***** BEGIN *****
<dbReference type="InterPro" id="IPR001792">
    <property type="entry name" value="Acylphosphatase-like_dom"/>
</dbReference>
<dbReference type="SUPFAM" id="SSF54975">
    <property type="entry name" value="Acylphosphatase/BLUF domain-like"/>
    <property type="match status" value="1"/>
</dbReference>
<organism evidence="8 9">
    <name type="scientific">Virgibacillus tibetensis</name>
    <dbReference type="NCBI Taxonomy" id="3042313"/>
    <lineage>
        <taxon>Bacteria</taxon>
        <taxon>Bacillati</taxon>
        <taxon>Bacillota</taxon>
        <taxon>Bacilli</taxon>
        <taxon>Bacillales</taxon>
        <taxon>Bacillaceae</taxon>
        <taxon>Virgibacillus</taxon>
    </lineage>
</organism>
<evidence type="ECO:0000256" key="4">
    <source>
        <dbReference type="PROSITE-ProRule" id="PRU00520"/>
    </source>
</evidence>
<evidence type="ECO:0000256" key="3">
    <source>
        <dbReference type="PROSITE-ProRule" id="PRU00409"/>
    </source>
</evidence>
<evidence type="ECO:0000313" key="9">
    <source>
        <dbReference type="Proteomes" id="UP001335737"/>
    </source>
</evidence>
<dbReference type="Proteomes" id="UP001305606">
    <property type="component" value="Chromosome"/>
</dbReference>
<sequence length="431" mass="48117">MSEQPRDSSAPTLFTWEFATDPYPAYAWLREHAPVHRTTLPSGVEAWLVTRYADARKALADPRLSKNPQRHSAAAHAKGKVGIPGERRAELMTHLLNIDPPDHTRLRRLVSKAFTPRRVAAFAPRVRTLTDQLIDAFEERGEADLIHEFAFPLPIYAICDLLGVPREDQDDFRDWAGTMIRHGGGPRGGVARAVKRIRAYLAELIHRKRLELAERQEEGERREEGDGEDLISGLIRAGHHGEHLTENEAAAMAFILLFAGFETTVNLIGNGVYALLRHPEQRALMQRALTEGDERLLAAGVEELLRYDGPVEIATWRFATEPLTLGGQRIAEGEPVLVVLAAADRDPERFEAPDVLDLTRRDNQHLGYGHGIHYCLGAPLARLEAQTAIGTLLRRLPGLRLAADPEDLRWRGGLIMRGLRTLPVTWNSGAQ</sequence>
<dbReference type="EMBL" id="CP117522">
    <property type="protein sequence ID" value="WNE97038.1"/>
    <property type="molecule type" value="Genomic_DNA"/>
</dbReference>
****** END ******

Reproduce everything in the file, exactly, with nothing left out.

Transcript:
<dbReference type="InterPro" id="IPR001792">
    <property type="entry name" value="Acylphosphatase-like_dom"/>
</dbReference>
<dbReference type="SUPFAM" id="SSF54975">
    <property type="entry name" value="Acylphosphatase/BLUF domain-like"/>
    <property type="match status" value="1"/>
</dbReference>
<organism evidence="8 9">
    <name type="scientific">Virgibacillus tibetensis</name>
    <dbReference type="NCBI Taxonomy" id="3042313"/>
    <lineage>
        <taxon>Bacteria</taxon>
        <taxon>Bacillati</taxon>
        <taxon>Bacillota</taxon>
        <taxon>Bacilli</taxon>
        <taxon>Bacillales</taxon>
        <taxon>Bacillaceae</taxon>
        <taxon>Virgibacillus</taxon>
    </lineage>
</organism>
<evidence type="ECO:0000256" key="4">
    <source>
        <dbReference type="PROSITE-ProRule" id="PRU00520"/>
    </source>
</evidence>
<evidence type="ECO:0000256" key="3">
    <source>
        <dbReference type="PROSITE-ProRule" id="PRU00409"/>
    </source>
</evidence>
<evidence type="ECO:0000313" key="9">
    <source>
        <dbReference type="Proteomes" id="UP001335737"/>
    </source>
</evidence>
<dbReference type="Proteomes" id="UP001305606">
    <property type="component" value="Chromosome"/>
</dbReference>
<sequence length="431" mass="48117">MSEQPRDSSAPTLFTWEFATDPYPAYAWLREHAPVHRTTLPSGVEAWLVTRYADARKALADPRLSKNPQRHSAAAHAKGKVGIPGERRAELMTHLLNIDPPDHTRLRRLVSKAFTPRRVAAFAPRVRTLTDQLIDAFEERGEADLIHEFAFPLPIYAICDLLGVPREDQDDFRDWAGTMIRHGGGPRGGVARAVKRIRAYLAELIHRKRLELAERQEEGERREEGDGEDLISGLIRAGHHGEHLTENEAAAMAFILLFAGFETTVNLIGNGVYALLRHPEQRALMQRALTEGDERLLAAGVEELLRYDGPVEIATWRFATEPLTLGGQRIAEGEPVLVVLAAADRDPERFEAPDVLDLTRRDNQHLGYGHGIHYCLGAPLARLEAQTAIGTLLRRLPGLRLAADPEDLRWRGGLIMRGLRTLPVTWNSGAQ</sequence>
<dbReference type="EMBL" id="CP117522">
    <property type="protein sequence ID" value="WNE97038.1"/>
    <property type="molecule type" value="Genomic_DNA"/>
</dbReference>